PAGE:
T-Galop: A Louisiana Horse Story by Breaux Bridge filmmaker Conni Castille has been accepted into the New Orleans Film Festival. Written, directed and produced by Castille, T-Galop traces the history of equine culture in Louisiana from colonial times through the modern era, emphasizing the culture’s deep roots within the Cajun and Creole communities. The film documents such aspects of equine culture as bush tracks, zydeco cowboys and the Mardi Gras courir.
Upon receiving notice of T-Galop's acceptance to the festival, Castille shared the news with her crew — Misty Tally, Brian Richard, Allison Bohl, Kristi Guillory. "I knew that they too would be excited about getting their creative work into the festival. After all, you don't make a movie by yourself." Castille was also informed that T-Galop has been placed in the pool of nominations for an award, competing with other Louisiana filmmakers.
Castille is no stranger to either the NOLA Film Fest or awards. Her 2009 documentary Raised on Rice and Gravy, produced with Bohl, her longtime partner at the UL Cinematic Arts Workshop, won the Documentary Short Award at the festival. The team’s 2007 doc, I Always Do My Collars First, was a Louisiana Filmmaker of the Year winner.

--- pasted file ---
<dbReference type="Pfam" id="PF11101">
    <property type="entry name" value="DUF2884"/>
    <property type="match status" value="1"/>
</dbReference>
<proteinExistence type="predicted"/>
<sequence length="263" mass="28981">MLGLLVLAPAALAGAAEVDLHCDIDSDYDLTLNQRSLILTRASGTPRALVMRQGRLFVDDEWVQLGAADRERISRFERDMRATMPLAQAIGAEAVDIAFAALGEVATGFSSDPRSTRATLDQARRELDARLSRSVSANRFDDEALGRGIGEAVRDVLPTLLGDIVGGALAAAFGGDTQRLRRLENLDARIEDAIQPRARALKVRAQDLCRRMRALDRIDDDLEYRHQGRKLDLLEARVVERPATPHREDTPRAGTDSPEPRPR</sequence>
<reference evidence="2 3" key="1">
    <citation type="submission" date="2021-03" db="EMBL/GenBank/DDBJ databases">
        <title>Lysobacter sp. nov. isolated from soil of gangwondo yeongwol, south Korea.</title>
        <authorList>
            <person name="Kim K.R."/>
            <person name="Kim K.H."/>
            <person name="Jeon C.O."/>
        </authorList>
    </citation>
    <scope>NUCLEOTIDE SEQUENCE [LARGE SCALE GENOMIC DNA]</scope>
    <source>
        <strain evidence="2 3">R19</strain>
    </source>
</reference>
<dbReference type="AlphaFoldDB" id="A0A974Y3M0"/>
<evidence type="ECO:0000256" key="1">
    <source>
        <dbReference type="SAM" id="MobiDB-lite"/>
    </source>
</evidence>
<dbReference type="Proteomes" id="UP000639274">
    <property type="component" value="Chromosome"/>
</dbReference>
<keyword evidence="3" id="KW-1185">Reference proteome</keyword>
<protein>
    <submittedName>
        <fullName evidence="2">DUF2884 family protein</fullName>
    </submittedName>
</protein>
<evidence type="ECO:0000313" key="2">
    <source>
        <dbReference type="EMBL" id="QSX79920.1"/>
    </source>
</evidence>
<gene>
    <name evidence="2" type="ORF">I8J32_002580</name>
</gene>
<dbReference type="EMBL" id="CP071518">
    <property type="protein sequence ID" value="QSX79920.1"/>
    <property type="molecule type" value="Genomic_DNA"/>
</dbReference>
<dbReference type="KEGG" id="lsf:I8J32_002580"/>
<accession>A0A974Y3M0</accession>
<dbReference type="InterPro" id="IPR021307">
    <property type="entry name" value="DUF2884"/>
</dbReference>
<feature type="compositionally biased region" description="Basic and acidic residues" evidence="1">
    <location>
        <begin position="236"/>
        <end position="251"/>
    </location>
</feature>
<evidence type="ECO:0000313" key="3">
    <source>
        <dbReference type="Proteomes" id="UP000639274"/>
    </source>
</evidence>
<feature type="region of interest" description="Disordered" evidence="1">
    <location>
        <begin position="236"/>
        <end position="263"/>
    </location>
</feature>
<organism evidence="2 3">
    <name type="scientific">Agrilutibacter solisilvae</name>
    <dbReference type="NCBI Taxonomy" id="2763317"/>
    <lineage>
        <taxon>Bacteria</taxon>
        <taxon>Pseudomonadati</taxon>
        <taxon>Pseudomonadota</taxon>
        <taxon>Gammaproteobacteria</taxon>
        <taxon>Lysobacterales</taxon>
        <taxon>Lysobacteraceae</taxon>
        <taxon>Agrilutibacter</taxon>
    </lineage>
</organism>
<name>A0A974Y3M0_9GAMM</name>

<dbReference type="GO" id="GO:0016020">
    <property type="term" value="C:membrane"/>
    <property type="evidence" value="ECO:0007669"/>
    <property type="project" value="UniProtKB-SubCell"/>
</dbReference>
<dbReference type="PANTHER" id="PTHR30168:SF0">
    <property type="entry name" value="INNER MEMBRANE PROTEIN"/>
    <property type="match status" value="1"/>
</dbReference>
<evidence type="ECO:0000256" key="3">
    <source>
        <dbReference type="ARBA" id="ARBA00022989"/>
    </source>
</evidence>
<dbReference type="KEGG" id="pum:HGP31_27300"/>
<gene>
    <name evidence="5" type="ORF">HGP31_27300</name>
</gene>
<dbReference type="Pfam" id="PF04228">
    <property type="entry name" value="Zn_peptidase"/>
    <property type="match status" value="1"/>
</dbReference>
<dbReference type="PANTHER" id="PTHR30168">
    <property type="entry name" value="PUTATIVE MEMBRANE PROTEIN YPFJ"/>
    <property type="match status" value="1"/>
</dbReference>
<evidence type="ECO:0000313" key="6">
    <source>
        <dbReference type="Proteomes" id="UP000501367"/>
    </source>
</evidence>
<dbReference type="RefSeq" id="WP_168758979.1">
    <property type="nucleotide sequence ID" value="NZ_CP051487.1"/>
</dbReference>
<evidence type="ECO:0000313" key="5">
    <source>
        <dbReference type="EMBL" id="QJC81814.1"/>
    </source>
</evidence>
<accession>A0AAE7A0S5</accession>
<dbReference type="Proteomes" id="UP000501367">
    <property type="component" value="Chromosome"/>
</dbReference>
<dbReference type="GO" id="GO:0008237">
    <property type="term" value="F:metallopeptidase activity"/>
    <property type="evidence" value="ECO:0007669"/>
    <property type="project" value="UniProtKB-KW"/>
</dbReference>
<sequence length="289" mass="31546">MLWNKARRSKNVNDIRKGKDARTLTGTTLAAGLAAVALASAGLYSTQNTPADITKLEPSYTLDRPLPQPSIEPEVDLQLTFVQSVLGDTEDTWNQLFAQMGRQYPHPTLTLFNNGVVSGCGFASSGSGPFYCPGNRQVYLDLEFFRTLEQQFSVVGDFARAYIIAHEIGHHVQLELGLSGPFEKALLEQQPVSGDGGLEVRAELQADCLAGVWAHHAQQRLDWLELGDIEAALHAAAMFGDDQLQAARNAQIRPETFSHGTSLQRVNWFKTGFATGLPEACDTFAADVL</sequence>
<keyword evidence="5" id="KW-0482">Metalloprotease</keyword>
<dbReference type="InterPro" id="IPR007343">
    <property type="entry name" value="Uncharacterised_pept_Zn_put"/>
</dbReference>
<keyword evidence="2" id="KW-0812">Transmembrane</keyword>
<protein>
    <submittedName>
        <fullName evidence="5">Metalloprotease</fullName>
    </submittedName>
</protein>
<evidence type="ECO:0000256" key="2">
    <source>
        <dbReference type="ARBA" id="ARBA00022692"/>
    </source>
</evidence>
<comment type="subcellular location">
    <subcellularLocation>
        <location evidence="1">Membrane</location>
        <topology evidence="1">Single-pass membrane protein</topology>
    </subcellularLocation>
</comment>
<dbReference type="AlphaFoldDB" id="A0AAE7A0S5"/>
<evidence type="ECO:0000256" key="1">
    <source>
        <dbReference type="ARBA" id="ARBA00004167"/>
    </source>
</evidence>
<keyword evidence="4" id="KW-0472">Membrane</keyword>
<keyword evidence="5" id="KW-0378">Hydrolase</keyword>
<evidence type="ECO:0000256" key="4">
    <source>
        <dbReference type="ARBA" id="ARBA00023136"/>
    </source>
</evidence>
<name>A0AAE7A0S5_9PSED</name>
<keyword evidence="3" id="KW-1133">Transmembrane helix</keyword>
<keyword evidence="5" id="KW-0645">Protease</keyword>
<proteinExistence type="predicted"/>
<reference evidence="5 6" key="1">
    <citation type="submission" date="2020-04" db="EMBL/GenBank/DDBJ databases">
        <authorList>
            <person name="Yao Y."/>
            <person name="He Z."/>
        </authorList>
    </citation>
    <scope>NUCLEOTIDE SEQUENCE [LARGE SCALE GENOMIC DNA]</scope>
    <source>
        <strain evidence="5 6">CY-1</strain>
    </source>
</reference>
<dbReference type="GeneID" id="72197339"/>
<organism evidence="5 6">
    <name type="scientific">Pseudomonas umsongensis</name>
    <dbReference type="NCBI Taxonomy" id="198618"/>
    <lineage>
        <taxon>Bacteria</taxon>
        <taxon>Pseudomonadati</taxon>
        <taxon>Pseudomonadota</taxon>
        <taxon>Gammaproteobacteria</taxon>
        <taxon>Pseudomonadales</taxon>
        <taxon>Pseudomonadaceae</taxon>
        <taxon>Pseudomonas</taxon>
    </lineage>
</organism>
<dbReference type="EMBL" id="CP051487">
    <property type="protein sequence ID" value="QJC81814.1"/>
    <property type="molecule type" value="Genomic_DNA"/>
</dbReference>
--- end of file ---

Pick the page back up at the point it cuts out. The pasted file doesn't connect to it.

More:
T-Galop will be screened at 7:30 p.m. Thursday at the Manship Theater in Baton Rouge.
Frank’s Casing Crew, now doing business as Frank’s International, will make its final appearance on ABiz’s list of the Top 50 Privately Held Companies in Acadiana this year, and once again, it will likely be at the top with more than $1 billion in annual revenues. The 75-year-old company specializing in tubular fabrication and installation services to the oil and gas industry plans to go public this year.
The defeat, or rather highjacking of House Bill 420 in the final days of this year's Legislative Session, say Reps. Vincent Pierre and Terry Landry, is the result of the propaganda spread by one unidentified local media outlet and an unnamed former state Representative, but nothing to do with the original legislation's lack of checks, balances or details.
He’s a singer. A songwriter. A piano man. A family man. He’s even got his own Wikipedia entry. He’s David Egan. And he knows ancient secrets about the monolithic stones of Stonehenge that he’s not willing to share.